Congress may be out of town, but that's just when Direct Impact, the big, Alexandria-based grass-roots lobbying firm, likes to make its pitch to lawmakers.
With the help of the Navy League, the Burson-Marsteller subsidiary has created a network of 300 "seapower ambassadors," many of them retired admirals, who are hitting the letter-writing and civic club circuit in 40 states this summer to decry the shrinking Navy.
The program is being financed by the American Shipbuilding Association, which would like nothing better than for Congress to double the number of ships being built for the Navy. The association already has managed to get a provision in the House-Senate conference report for the fiscal year 2000 defense authorization bill that would require Defense Secretary William S. Cohen to issue a detailed report on shipbuilding plans by Feb. 1.
A Direct Impact spokesman said the shipbuilders got religion after they invited Rep. Gene Taylor (D-Miss.) to speak this spring. Taylor told them "they need to get off their collective fannies" if they want a bigger Navy. "I don't see a vocal constituency out there saying let's fix it and let's fix it now," Taylor declared.
The seapower ambassador program was launched soon after. The effort has been endorsed by six former chiefs of naval operations, including Elmo R. Zumwalt, who recently dispatched a two-page missive to Cohen warning that the Navy is getting so small it is "stressing our Bluejackets to the breaking point!" Yesterday, Zumwalt added in an interview, "The problem is we're just not building ships fast enough."
The program, which is being run by Bill McIntyre, a Direct Impact senior vice president, is a good fit for the lobbying firm, which earned its sea legs by helping Newport News Shipbuilding Inc. win more nuclear submarine contracts in the mid-1990s. With the Alexandria firm's help, the Virginia shipyard stunned Connecticut-based Electric Boat by getting a number of New England-based firms that make submarine components to support its bid for more contracts.
D.C. Branch? There's a Concept
Tom Kelly, a former lobbyist for the National Restaurant Association and the American Insurance Association, has returned to Washington to open an office for Concept: Group Cos., a Palm Springs, Calif.-based lobbying firm that specializes in representing firms in the hotel, restaurant, gaming and travel industries.
Foreigners Are Wiring the U.S.
Wiley, Rein & Fielding, the Washington law firm best known for its communications law practice, is in the midst of a major trade fight. The firm, which has represented the U.S. steel wire rod industry for years, is pressing President Clinton to impose trade sanctions on the import of foreign steel rods.
More than 30 countries are exporting the rods into the United States, overwhelming the domestic industry, says Eileen P. Bradner, who is working the issue along with former representative James C. Slattery (D-Kan.), a fellow Wiley Rein lawyer. The firm's clients include Birmingham Steel Corp. of Birmingham, Northwest Steel and Wire Co. of Sterling, Ill., Connecticut Steel Corp. of Wallingford, Conn., Co-Steel Raritan of Perth Amboy, N.J., and Keystone Consolidated Industries of Dallas. Clinton is expected to decide the case by Sept. 25. "We are hoping for a favorable decision," said Bradner.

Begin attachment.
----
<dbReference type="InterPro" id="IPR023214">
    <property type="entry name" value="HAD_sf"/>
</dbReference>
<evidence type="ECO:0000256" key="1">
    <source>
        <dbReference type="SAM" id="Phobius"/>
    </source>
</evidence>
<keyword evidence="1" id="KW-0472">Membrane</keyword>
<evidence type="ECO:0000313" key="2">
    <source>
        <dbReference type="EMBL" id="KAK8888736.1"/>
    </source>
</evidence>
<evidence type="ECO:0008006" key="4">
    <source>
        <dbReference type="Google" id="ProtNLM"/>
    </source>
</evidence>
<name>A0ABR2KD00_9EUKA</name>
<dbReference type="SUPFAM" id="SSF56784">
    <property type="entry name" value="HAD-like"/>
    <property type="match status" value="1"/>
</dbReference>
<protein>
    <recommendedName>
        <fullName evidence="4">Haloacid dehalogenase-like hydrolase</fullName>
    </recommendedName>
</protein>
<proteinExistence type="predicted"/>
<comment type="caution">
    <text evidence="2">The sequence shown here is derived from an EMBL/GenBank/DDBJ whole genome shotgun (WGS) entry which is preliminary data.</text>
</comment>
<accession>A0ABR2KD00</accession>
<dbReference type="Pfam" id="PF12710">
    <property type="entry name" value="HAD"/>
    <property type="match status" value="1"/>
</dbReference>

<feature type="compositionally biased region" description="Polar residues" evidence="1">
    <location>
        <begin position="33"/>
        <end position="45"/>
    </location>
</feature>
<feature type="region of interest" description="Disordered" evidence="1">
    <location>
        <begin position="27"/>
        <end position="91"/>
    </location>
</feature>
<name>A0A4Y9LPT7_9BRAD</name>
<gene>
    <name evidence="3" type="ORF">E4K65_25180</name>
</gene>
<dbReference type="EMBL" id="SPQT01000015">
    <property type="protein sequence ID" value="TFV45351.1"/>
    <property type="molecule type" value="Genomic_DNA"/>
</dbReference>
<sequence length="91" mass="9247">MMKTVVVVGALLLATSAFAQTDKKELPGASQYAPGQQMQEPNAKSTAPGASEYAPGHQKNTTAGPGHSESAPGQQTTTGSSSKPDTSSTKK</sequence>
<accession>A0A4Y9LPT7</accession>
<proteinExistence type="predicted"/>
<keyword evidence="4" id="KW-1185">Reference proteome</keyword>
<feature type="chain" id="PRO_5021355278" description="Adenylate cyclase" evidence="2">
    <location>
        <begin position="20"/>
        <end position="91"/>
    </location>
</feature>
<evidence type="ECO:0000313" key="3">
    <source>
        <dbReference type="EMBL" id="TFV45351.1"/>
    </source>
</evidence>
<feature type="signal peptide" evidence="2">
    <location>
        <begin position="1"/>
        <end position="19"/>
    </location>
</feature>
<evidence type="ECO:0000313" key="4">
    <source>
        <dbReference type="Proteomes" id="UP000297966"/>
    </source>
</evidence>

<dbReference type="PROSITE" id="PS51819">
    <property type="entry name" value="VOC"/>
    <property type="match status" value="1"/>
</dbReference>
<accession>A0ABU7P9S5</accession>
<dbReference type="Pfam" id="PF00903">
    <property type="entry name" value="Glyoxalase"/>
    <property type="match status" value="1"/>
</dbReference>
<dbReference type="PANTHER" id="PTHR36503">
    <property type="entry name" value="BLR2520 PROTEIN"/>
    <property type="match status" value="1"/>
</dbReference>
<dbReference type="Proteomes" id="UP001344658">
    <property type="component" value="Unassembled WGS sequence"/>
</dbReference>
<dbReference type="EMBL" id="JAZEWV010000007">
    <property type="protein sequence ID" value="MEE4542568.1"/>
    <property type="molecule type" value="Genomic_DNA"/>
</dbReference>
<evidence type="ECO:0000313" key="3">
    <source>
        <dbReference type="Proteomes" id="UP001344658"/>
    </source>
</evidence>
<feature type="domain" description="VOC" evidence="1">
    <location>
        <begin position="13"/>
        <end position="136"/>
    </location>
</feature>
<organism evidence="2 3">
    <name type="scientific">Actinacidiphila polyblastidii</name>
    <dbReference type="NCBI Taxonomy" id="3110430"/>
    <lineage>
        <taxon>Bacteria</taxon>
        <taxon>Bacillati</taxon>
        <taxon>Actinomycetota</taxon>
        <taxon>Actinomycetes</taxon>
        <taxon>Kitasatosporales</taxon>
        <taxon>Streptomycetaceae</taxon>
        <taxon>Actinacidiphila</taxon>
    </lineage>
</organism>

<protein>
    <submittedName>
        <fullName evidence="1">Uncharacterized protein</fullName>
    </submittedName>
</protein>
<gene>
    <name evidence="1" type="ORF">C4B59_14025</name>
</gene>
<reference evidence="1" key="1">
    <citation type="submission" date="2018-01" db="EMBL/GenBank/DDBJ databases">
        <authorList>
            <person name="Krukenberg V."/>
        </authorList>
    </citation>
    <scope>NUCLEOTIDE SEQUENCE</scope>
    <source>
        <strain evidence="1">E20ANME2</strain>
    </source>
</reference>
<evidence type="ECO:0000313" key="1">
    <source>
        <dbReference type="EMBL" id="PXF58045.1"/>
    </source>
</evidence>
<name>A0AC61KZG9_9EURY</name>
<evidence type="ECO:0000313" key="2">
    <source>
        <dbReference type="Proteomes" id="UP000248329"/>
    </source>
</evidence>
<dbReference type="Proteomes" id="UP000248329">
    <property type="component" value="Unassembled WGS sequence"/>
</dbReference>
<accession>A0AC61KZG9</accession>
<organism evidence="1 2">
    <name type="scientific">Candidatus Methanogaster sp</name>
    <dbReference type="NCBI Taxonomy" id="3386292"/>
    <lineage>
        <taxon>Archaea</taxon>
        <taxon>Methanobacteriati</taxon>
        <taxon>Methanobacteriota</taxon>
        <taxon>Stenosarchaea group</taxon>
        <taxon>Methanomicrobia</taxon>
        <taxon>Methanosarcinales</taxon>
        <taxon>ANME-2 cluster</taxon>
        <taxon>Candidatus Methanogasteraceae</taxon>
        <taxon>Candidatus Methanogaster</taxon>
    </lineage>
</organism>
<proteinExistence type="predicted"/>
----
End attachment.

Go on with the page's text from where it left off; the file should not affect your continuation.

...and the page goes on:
The Revolving Door
Howard M. Schloss, formerly at the Democratic Congressional Campaign Committee and more recently assistant secretary for public affairs at the Treasury Department, is off to be vice president for public affairs at the New York Stock Exchange.
Chief postal inspector Kenneth J. Hunter has been tapped by the Council of Better Business Bureaus to be its new president and chief executive officer. The council is the Arlington-based umbrella organization that represents local Better Business Bureaus. Hunter, who takes office in October, will replace the retiring James L. Bast, who has run the council for five years.
Two New Pilot Lights
Two new staff members are arriving at the Natural Gas Supply Association, which was rocked earlier this year by former president Nicholas J. Bush's admission that he had embezzled $2.8 million from the group. Patricia Wilson Jagtiani, an aide to Federal Energy Regulatory Commission Chairman James J. Hoecker, will become director of regulatory affairs in September; Laurie Maudlin Cramer, a former senior vice president at the Hawthorn Group, took over as NGSA director of communications on Monday. "The staff members being replaced are in no way connected to the Nicholas Bush embezzlement charges," the gas association said.
She Was Late Arriving but It Wasn't Her Fault
At last, American Airlines lobbyist Sylvia A. De Leon, a lawyer with Akin, Gump, Strauss, Hauer & Feld, has won her long-sought reappointment to the revamped Amtrak board of directors. The Senate confirmed her in late July after a hold on her nomination was lifted.
McAllister's e-mail address is firstname.lastname@example.org